Many of you have asked where in the world I've been.

All I know is that after 7 plus years of blogging and a different lappy, which I don’t like, I seem to have lost my blogging fervor.

Someday, when you least expect it, I will post again.

For those of you still waiting I say thank you.

Meanwhile, I am rather prolific on twitter. Find me: @KeethaB
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The Eclectic Company - Waitin' on a New Adventure!!
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Sunday, April 24, 2011

Cranberries in My City


Many people associate cranberry growing with the north eastern states. While they DO grow cranberries, Wisconsin grows more!

In fact, Wisconsin produces 30% of the world's cranberries and over half of the cranberries in the United States.

My city is located smack dab in the middle (is the county seat in fact) of a cranberry growing county.

If you look at this graphic from The Wisconsin State Cranberry Grower's Association web page, you will find Wood County, my county, right in the middle of the state. You will see that it is Raspberry PINK because we raise the MOST cranberries of any Wisconsin county.

Some people have no idea how cranberries grow, and we are NOT above going into lengthy detailed descriptions of the huge trees in the cranberry orchards. OF COURSE we keep our fingers crossed the whole time.

In reality the cranberry plant is a relatively low growing plant. They grow in long, usually rectangular, low areas called bogs or marshes. Each bog is separated from the surrounding bogs by raised access road topped banks.

During the growing season, these bogs are not as easily visible as the plants are green. But in the fall, after harvest, and during the winter (if they aren't snow covered) they are a deep maroon.

Cranberry growing requires a lot of water, so bogs are most frequently found in areas where plenty of water is available. This natural marshy area is directly across the highway from the cranberry bogs shown above.

Water is important to cranberry growing for more than just to water the plants. Whenever frost threatens, sprayers are turned on which cover the plants and berries with water to keep them from freezing and being damaged. Many is the night that cranberry growers are up all night keeping the berries safe.

One cranberry harvest method involves completely flooding the bogs. The cranberries are then removed from their stems and float to the surface of the water so they can be corralled and scooped up.

These currently popular Ocean Spray commercials were filmed during cranberry harvest.

And that, my friends, is the tale of cranberries in my City.

Thanks to Unknown Mami for hosting
"Sundays in My City"
To which I am linking this post.

Photo Credit: Cranberry Harvest by Keith Weller



Lisa said...

That is a lot of cranberries!

Matty said...

I knew that cranberries required a lot of water, but I didn't know that Wisconsin produced THAT many. And how clever that your county is shown in that color. I remember that commercial too.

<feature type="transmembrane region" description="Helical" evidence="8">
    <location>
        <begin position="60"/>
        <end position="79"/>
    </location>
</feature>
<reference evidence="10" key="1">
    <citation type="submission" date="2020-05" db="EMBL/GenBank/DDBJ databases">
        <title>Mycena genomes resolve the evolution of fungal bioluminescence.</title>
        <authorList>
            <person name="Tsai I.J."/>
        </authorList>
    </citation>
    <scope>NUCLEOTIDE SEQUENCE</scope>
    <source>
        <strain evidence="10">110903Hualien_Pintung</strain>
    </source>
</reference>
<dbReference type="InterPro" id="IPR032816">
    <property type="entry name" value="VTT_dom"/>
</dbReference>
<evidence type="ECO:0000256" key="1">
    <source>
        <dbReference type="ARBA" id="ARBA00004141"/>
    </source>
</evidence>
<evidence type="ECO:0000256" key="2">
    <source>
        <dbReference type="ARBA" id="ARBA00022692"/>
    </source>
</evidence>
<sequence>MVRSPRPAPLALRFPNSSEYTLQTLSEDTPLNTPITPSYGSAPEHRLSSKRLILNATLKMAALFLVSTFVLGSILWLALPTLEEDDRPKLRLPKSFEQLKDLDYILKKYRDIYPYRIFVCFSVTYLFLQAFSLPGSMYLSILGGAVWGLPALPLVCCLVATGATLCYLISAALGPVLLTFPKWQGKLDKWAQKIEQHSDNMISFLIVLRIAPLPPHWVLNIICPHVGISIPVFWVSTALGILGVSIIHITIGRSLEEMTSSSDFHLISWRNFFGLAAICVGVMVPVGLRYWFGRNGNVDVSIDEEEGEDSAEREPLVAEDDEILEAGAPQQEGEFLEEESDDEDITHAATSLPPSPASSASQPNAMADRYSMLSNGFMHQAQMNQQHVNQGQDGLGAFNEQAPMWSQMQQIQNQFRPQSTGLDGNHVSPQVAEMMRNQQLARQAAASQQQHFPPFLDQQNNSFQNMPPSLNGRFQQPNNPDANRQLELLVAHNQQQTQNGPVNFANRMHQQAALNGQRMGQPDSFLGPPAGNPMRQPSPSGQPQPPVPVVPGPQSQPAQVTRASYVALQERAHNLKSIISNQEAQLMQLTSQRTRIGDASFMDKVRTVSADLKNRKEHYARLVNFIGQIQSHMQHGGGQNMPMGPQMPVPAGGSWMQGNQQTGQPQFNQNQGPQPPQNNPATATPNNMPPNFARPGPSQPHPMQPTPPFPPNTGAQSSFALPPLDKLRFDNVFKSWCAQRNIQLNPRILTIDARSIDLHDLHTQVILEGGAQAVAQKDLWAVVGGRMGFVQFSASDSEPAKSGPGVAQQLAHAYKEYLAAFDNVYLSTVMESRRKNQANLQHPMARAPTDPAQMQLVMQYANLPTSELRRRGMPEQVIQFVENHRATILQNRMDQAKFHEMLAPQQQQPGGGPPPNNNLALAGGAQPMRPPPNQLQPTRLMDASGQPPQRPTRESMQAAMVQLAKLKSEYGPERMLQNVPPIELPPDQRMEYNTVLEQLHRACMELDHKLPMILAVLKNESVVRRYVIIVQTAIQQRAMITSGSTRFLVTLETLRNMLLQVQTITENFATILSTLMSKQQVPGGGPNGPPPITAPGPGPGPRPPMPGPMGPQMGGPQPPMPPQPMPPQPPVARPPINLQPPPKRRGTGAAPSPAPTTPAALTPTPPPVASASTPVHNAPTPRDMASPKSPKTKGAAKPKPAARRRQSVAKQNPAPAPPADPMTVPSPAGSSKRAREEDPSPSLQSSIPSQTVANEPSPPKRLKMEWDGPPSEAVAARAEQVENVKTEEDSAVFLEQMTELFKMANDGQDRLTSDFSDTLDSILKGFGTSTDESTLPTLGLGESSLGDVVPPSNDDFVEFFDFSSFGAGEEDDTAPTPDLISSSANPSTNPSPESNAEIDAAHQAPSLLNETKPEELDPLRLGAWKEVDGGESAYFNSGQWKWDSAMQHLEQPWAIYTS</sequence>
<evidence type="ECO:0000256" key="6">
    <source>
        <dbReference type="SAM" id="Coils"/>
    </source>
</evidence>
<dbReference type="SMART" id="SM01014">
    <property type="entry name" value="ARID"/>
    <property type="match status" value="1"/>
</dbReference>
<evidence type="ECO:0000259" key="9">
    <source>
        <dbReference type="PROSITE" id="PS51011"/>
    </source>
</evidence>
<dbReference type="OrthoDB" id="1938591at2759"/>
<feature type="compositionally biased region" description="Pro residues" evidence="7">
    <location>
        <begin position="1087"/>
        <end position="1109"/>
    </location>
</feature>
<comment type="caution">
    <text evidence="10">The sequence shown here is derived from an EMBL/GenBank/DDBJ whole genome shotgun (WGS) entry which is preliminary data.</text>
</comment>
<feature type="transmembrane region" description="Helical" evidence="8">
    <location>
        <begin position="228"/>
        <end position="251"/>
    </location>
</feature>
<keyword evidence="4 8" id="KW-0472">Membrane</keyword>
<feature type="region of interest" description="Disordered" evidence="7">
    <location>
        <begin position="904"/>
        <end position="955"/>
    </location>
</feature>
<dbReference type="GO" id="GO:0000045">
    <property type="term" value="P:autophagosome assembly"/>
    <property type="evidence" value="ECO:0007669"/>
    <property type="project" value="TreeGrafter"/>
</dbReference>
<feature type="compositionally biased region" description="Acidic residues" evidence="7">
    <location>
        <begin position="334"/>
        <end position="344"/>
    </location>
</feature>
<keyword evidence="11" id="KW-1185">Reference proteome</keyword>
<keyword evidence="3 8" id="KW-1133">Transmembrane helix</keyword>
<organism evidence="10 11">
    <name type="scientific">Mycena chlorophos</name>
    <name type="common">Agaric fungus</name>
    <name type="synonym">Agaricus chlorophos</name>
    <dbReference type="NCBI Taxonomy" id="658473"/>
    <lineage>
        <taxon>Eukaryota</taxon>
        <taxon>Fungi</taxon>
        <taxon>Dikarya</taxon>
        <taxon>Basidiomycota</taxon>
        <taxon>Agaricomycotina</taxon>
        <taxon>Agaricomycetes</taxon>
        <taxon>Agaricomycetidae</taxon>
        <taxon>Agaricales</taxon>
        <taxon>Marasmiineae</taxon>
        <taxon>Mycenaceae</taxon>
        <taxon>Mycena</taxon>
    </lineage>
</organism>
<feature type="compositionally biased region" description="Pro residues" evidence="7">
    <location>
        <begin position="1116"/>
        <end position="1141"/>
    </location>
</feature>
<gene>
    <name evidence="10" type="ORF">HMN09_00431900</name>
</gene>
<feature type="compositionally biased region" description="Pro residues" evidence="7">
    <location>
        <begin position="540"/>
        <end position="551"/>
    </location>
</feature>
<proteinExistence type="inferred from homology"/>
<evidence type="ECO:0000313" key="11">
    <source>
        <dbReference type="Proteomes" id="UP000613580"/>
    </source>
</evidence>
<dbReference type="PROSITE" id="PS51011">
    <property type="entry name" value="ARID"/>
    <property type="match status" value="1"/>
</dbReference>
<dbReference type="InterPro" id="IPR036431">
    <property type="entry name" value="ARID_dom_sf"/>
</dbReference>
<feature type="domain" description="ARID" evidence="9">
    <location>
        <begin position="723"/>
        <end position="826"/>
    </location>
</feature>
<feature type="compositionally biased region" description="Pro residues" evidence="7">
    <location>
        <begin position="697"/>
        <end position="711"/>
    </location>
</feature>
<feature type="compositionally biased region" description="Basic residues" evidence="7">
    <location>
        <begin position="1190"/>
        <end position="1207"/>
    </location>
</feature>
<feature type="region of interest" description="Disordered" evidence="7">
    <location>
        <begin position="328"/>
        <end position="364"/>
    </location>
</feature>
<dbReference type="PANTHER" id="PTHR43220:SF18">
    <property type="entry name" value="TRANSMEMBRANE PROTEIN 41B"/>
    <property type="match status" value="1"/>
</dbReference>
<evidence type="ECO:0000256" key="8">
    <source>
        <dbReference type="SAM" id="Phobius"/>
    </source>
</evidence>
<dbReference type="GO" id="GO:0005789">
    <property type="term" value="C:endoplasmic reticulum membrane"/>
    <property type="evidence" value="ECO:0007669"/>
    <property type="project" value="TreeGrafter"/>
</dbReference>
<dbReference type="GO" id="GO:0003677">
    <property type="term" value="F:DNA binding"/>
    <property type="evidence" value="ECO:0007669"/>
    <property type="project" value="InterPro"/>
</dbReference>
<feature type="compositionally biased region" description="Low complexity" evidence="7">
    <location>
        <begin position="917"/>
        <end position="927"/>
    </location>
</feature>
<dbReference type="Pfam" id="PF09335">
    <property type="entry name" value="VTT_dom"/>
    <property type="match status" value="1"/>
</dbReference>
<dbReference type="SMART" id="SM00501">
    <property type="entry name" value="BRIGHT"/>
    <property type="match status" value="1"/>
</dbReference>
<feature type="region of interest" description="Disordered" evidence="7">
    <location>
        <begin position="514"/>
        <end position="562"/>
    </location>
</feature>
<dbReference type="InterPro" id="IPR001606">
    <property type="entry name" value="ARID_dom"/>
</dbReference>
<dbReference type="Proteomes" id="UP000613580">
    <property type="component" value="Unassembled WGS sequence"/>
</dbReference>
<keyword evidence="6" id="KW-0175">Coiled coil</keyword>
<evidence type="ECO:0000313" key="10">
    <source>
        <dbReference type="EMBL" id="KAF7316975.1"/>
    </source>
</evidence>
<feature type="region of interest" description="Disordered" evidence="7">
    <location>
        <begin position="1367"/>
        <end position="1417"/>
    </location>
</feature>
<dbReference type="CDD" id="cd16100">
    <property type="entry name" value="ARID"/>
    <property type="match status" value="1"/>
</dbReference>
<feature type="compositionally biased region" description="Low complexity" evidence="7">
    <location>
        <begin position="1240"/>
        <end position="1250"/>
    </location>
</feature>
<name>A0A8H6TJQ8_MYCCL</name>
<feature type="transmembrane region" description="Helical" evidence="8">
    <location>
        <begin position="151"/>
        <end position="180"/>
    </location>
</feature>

OHN said...

Hi---I popped over from Mami. I had NO idea that WI was a cranberry state...I was thinking cheese ;-) Now, please don't tell me you put cheese on your cranberries....I may not come back--:-)

Anonymous said...

wow, that is a LOT of cranberries! They are really healthy. We have them in Finland too but I don't know if they are planted like that nor that they are floating like that - very interesting!

You're right about the weather. We enjoy four seasons fully! :)

Unknown said...

I never knew Wisconsin had that kind of harvest of CRANBERRIES. I could have used some this week. Infection down below. And I live farrr south of the US where cranberries are not to be found. Happy Easter.

Claudya Martinez said...

Before this post, all I knew about cranberries had come from those commercials.

Kristin - The Goat said...

I had absolutely no idea that cranberries were grown in WI. Totally cool!! I'll never forget it now :)

Pam @ The Journey Leads Home said...

I'm visiting from SIMC and would like to thank you for the cranberry lesson. I really did find it quite interesting. I would love to drive by a cranberry bog/marsh and see the beautiful red in all their glory!

Shanthi said...

WOW tons of them. Lovely post and thanks for sharing.

Moments and Impressions said...

how neat! I love cranberries!

Lynn said...

Does that dumb guy in the cranberry commercials live in your town?

So. Snow is the new S word, huh?

Sonya said...

WOOOOWWWW!! that is so cool! I would love to see something like this close up. All those wonderful red cranberries :) Thanks so much for stopping by my blog! Have a wonderful week : )

May said...

That pic of so many cranberries!!! Beautiful...:) I think I would be jumping with glee if I spotted so many of them at one go...:D

Ann in the UP said...

I live close by, and had no idea that WI produces 30% of the world's cranberries! That "bog"gles my mind!

Anonymous said...

I enjoyed reading that so much.
The first thing I thought about was the cranberry commercial!
I dont quiteunderstand how they keep them from freezing?
If I lived there I would work with the cranberry farmers, I bet its hard work though.

Anonymous said...

Wow! Love that last image of all the cranberries!!

Anonymous said...

Thank you for all the cranberries - I love them but until now I knew nothing about them other than what is on the commercials.

Janet, said...

How interesting! I love those cranberry commercials.

Rebecca said...

This is the coolest thing ever. Thanks for sharing!

Traci Marie Wolf said...

So cool to now know. Especially since I'm a big cranberry fan. I love those commercials.